FOR IMMEDIATE RELEASE

Contacts
Sally McIntosh, director of the Ryniker-Morrison Gallery, 406.259.6563, sally.mcintosh@rocky.edu
Media Team, 406.657.1105, media@rocky.edu

Artwork by Diana Mysse titled, "Falling Down"

Ryniker-Morrison Gallery hosts ‘Teacher of Art’ exhibit February 5-25 

Falling Down

BILLINGS, January 21, 2015 – RMC’s Ryniker-Morrison Gallery will host the Teacher of Art exhibit in Tech Hall on the RMC campus from February 5-25, 2015. The opening reception will be held on Thursday, February 5, 2015, from 4-6 p.m. The exhibit is free and open to the public, who are cordially invited to attend. Gallery hours are Monday through Friday from 9:00 a.m. to 4:00 p.m.

The exhibit will feature artwork by 10 art teachers, including those who are either retired or still currently teaching. Their artwork will also feature a personal art statement that answers the question, “Why do we teach Art in the schools?”

The 10 teachers featured in this exhibit include Leo Olson, Mary Knapp, Phyllis Kindelman, Kate Morris, Rachel Larson Long, Russell Walks, Diana Mysse, Adriane Arredondo-Becker, Tori Wardrip, and Carolyn Thayer.

“We teach Art in the schools to allow students to be exposed to the higher level thinking strategies and the artistic thought process,” said Marry Knapp, a retired art educator who spent 28 years teaching elementary art at the Huntley Project Schools in Worden, Mont.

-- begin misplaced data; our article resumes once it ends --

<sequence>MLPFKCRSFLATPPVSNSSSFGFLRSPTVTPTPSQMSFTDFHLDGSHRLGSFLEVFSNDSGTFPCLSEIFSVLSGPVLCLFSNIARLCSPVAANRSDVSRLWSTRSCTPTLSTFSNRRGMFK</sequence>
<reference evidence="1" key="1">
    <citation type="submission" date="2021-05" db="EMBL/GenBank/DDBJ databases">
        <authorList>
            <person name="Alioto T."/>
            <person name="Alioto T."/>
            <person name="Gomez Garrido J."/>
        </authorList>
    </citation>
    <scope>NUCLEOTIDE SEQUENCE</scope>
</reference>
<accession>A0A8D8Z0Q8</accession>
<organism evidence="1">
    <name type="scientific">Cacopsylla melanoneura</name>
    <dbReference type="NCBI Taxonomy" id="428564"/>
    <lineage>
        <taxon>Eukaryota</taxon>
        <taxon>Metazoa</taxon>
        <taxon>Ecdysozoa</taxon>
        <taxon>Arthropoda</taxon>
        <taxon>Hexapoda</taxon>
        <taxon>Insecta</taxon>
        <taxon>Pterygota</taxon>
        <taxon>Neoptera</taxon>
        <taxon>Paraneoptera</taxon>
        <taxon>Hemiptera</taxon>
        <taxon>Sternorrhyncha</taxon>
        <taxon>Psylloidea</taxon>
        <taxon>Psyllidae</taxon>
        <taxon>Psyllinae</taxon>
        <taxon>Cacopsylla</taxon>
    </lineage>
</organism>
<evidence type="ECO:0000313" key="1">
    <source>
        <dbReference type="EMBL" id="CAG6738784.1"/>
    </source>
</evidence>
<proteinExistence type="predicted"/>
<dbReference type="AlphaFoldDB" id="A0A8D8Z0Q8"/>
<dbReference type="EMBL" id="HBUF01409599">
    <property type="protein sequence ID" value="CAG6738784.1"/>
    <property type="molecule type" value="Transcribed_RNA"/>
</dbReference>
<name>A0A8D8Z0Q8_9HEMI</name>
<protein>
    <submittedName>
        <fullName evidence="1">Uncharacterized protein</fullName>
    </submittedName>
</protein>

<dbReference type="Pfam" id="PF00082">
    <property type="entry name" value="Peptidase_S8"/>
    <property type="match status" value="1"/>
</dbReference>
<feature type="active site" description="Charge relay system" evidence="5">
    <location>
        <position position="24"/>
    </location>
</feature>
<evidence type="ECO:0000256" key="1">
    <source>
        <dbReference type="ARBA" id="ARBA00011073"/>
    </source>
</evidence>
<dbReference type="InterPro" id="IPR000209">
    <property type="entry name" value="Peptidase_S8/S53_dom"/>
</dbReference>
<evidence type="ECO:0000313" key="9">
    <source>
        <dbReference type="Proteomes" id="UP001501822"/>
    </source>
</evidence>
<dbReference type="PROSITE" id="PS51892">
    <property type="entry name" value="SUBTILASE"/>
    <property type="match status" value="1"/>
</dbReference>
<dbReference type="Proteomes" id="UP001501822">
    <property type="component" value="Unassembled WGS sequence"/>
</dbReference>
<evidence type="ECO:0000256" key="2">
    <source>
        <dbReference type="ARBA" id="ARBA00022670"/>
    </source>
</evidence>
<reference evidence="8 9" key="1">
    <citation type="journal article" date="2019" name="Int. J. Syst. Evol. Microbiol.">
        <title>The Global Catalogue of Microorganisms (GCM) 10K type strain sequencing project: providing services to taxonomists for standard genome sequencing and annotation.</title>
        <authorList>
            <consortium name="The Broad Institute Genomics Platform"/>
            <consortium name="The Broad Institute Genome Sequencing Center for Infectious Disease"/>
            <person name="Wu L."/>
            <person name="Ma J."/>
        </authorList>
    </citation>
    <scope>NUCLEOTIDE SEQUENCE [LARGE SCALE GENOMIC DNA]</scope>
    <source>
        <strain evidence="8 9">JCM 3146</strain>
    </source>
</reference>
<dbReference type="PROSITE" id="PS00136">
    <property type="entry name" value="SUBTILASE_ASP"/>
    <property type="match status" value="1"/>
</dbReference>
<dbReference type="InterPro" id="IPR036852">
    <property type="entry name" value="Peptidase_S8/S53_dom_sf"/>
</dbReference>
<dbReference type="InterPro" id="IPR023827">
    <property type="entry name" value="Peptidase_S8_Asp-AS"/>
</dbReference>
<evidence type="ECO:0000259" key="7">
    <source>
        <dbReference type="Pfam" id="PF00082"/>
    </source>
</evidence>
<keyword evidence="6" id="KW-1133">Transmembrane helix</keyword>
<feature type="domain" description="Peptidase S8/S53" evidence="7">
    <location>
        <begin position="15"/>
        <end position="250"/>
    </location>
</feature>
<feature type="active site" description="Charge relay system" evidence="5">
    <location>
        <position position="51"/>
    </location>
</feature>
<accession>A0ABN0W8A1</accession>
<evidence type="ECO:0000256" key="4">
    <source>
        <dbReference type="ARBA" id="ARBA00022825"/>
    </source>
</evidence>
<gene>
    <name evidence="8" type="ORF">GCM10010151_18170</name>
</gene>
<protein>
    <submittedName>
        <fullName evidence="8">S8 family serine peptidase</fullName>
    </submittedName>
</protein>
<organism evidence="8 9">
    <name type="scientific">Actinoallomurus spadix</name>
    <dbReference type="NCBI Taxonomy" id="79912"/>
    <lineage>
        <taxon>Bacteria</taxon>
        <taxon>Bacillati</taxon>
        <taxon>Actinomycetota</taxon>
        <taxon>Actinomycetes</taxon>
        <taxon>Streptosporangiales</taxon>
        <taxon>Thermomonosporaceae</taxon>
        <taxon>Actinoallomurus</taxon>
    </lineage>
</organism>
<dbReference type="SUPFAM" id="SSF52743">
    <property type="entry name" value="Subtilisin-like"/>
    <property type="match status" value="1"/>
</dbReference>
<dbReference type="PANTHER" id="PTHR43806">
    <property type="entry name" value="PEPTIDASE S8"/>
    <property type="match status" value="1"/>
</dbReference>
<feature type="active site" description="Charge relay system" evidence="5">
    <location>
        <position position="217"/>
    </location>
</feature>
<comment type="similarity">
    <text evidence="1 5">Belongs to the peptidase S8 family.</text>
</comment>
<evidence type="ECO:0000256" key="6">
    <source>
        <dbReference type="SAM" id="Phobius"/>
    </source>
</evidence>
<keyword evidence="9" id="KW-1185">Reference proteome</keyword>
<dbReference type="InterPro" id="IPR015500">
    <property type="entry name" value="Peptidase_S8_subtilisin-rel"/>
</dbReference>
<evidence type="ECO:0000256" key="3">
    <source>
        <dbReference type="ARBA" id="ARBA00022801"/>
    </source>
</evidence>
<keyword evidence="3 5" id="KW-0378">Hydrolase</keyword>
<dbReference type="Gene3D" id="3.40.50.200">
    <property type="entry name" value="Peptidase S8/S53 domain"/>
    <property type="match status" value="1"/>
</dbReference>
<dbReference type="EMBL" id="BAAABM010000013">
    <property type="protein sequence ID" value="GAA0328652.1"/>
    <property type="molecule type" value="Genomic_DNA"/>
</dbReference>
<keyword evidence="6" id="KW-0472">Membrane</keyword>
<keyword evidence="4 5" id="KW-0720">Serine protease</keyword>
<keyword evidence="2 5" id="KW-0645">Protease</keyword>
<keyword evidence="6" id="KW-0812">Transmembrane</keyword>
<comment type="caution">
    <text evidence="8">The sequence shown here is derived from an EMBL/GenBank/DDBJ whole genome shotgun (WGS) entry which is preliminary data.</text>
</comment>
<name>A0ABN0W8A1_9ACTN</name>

“Studies since the 1990s have shown a relationship between the arts and academic success,” said Knapp. “It is not the goal of an Art educator to turn students into artists, dancers, or performers, but to have students become better thinkers, problem solvers, and risk takers. These attributes are learned through artistic thought. 

For Tori Wardrip, an Art teacher at Lewis and Clark Middle School, “Art teaches kids that it’s okay to make mistakes and work through them to find solutions. Art helps people scream things they would never even be able to whisper out loud.” She added, “Art tells kids that the process of creating is often more important than the final product, that perfection isn’t always the most desirable characteristic.” 

“This exhibit is dedicated to Connie Landis, Ph.D. in Art Education and a professor of Art Education at MSU-Billings since 1978,” said Sally McIntosh, director of the Ryniker-Morrison Gallery.

In recognition of her dedication to teaching, Dr. Landis received the Award for Educator of the Year in 2004 from the Yellowstone Art Museum, the Montana Art Educator of the Year in 1997, the Higher Education Educator of the Year Award and the Western Region Art Educator of the Year Award from the National Art Education Association, and the Teacher Excellence Award from MSU-B. 

"Connie Landis has been an enormous influence on Art Education in this region for many, many years,” said McIntosh. “It is her teaching, research, and service that has helped produce the quality of art education that we have all come to expect.”

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